Hamed’s heroism, determination and grief are the key ingredients which keep the viewer glued to the screen until the very end.  Watching this professional dentist transform into a man suffering from the psychological trauma of losing his loved ones and scrambling through his own personal hell is  engrossing.  Ultimately the documentary highlights the excellence of Director Payami’s craft.  This is a must see.


”This year’s TIFF Docs lineup has a wonderful mix of joy, creativity, and ingenuity in the face of adversity,” said TIFF Docs programmer Thom Powers, now in his 17th year overseeing the section. “In recent years, we witnessed numerous films launched from this section into distribution deals and Oscar nominations. This year has a rich crop for both.”




Another fascinating documentary which caught my eye was “Flee”. Danish filmmaker Jonas Poher Rasmussen’s animated documentary depicts Nawabi who was forced to flee Afghanistan as a child refugee relying on human smugglers to reach his new home of Denmark. The film picked up the Grand Jury Prize for world cinema documentary at this year’s Sundance Film Festival. Rasmussen met Nawabi while they were both attending high school and thirty years later shared his life story with the filmmaker. He explained the reasons his family had no alternative but to escape Afghanistan, how he became separated from his siblings in Russia, and why he revealed that he was a gay man in northern Europe. The audience watches Nawabi cross borders both physically, emotionally and psychologically as he’s constantly pushed into life-or-death circumstances. Despite the intensity of the film there are moments of comic relief as the main character navigates young love. Ultimately it’s Nwabi’s courage to confront his deepest fears which lends itself to Flee being a documentary that needs to be seen on the silver screen.



There are a plethora of documentaries gunning for major awards this festival season. Powers is of the belief TIFF’s  opening night selection, “Louis Armstrong’s Black & Blues,” from journalist and filmmaker Sacha Jenkins, is a front runner for major hardware. The AppleTV+ documentary illuminates a unique perspective regarding Armstrong’s legacy via intimate audio recordings that the musician produced in addition to rare performance footage.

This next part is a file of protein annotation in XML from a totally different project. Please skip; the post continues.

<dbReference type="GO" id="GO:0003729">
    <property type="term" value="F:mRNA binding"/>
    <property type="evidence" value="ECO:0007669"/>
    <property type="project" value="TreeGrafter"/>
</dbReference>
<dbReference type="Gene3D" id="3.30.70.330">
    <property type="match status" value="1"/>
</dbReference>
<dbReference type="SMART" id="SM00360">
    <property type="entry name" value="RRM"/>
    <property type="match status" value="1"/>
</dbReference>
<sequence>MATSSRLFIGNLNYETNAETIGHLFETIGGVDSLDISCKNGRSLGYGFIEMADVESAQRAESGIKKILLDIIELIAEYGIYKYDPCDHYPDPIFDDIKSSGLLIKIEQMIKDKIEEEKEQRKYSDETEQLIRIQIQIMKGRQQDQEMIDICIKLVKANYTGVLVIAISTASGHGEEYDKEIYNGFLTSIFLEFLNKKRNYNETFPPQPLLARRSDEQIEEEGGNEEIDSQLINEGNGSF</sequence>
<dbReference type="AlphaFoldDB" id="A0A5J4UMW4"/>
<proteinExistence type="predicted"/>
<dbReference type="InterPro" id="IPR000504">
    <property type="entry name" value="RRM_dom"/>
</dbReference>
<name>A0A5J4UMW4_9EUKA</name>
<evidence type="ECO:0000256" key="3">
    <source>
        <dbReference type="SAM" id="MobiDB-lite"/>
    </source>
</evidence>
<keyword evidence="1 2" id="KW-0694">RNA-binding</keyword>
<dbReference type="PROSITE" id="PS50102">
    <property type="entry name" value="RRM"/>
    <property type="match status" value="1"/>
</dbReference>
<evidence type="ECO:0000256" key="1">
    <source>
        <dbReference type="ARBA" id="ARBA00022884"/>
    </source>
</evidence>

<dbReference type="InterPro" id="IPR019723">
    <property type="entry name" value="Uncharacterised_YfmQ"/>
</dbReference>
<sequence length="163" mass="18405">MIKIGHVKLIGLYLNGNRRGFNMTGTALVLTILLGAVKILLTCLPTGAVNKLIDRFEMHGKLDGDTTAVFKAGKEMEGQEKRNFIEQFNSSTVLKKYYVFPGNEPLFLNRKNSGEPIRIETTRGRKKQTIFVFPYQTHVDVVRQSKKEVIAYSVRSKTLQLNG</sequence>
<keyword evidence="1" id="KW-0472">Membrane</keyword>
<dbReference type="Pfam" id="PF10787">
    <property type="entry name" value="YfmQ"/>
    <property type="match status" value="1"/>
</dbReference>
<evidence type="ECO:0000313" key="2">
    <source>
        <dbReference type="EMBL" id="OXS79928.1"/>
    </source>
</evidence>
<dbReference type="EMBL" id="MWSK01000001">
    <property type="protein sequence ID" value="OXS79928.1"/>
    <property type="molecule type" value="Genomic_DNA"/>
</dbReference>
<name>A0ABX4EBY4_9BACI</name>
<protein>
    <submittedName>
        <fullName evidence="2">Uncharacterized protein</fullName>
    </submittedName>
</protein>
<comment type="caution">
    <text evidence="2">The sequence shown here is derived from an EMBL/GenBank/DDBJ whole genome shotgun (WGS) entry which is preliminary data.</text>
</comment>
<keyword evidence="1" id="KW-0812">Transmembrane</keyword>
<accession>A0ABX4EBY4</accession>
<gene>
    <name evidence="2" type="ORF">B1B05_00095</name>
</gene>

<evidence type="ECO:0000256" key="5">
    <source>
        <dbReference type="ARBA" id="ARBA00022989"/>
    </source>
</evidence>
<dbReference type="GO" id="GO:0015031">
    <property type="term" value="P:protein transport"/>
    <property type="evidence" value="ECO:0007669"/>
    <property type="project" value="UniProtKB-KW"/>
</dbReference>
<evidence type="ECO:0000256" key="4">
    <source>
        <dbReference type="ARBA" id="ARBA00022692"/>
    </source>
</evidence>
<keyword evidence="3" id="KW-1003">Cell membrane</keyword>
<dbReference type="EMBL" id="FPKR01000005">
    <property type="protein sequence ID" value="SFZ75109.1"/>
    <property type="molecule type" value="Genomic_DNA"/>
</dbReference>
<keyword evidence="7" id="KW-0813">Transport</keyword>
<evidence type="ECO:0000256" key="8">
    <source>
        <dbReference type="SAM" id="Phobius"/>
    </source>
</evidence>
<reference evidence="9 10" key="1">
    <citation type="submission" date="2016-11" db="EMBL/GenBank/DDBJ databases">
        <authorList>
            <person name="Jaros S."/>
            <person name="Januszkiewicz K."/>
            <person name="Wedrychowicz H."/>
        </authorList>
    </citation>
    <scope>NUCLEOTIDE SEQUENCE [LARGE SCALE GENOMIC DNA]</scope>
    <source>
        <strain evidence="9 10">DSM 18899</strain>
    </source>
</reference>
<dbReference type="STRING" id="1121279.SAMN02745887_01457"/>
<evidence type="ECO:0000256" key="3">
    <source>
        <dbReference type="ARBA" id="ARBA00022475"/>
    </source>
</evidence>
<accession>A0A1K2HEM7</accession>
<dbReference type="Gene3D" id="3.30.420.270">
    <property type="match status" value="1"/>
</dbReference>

In Her Hands,  from Executive Producers  Hillary Rodham Clinton and her daughter Chelsea Clinton directed, by Tamana Ayazi and Oscar nominee Marcel Mettelsiefen, focuses on Afghan’s youngest female mayor Zarifa Ghafara in the months before the Taliban takeover.  Zarifa is forced to confront danger, uncertainty, and personal turmoil as the world watches Kabul fall to the Taliban. Scenes of chaos, anxiety, and fear dominate the media. In Her Hands is intertwined with the stories of Zarifa’s bodyguard, Massoum and a commander in the Taliban army, Musafer.

The directing team offers the audience unfettered unique access as we see Zarifa struggle with several layers of political and personal turmoil, including a difficult relationship with her father (a leader in the Afghan military) and a dilemma over working with her bodyguard against the constant threat of assassination.

As US troops prepared to leave the country they had torn apart decades earlier, then rebuilt, the Taliban increased attacks on political officials. It becomes clear Zarifia and her fiancé, Bashir, will be in serious danger if they fail to leave the country.  Zarifa’s audacity has already given her the distinction of “hero” within the Human Rights circles but this documentary provides her the opportunity to make a statement on a world stage.  This may be the most important documentary of the festival to take in.

“It was an eye-opening and overwhelming experience to tell the story of my homeland, Afghanistan, through the diverse perspectives of a female politician, an ordinary citizen and a Taliban commander,” said Ayazi. “This is not just a film for me, it tells my story and the story of millions of Afghans.”

Mettelsiefen also commented on their work, “Documentary filmmaking is always a journey into the unknown, but no one could have ever imagined what a dramatic journey it would be when we started filming in January 2020. Two and a half years later, we are faced with a humanitarian crisis in Afghanistan that urgently needs to be resolved. Zarifa’s fate is one of countless Afghans and at the same time a wake-up call not to forget Afghanistan.”

Overall the documentaries at TIFF 2022 are tremendous. They focus on human rights, war, racism, transgender issues, Canadian themes, First Nations problems, but most assuredly the films cover the plight of the human condition and our reaction to a constantly changing world of compliance and revolution. The TIFF 2022 docs are in a class of their own and will be remembered for decades to come.  My girlfriend and I  broke up a week later across from Maple Leaf Gardens putting the finishing touches to our own true story.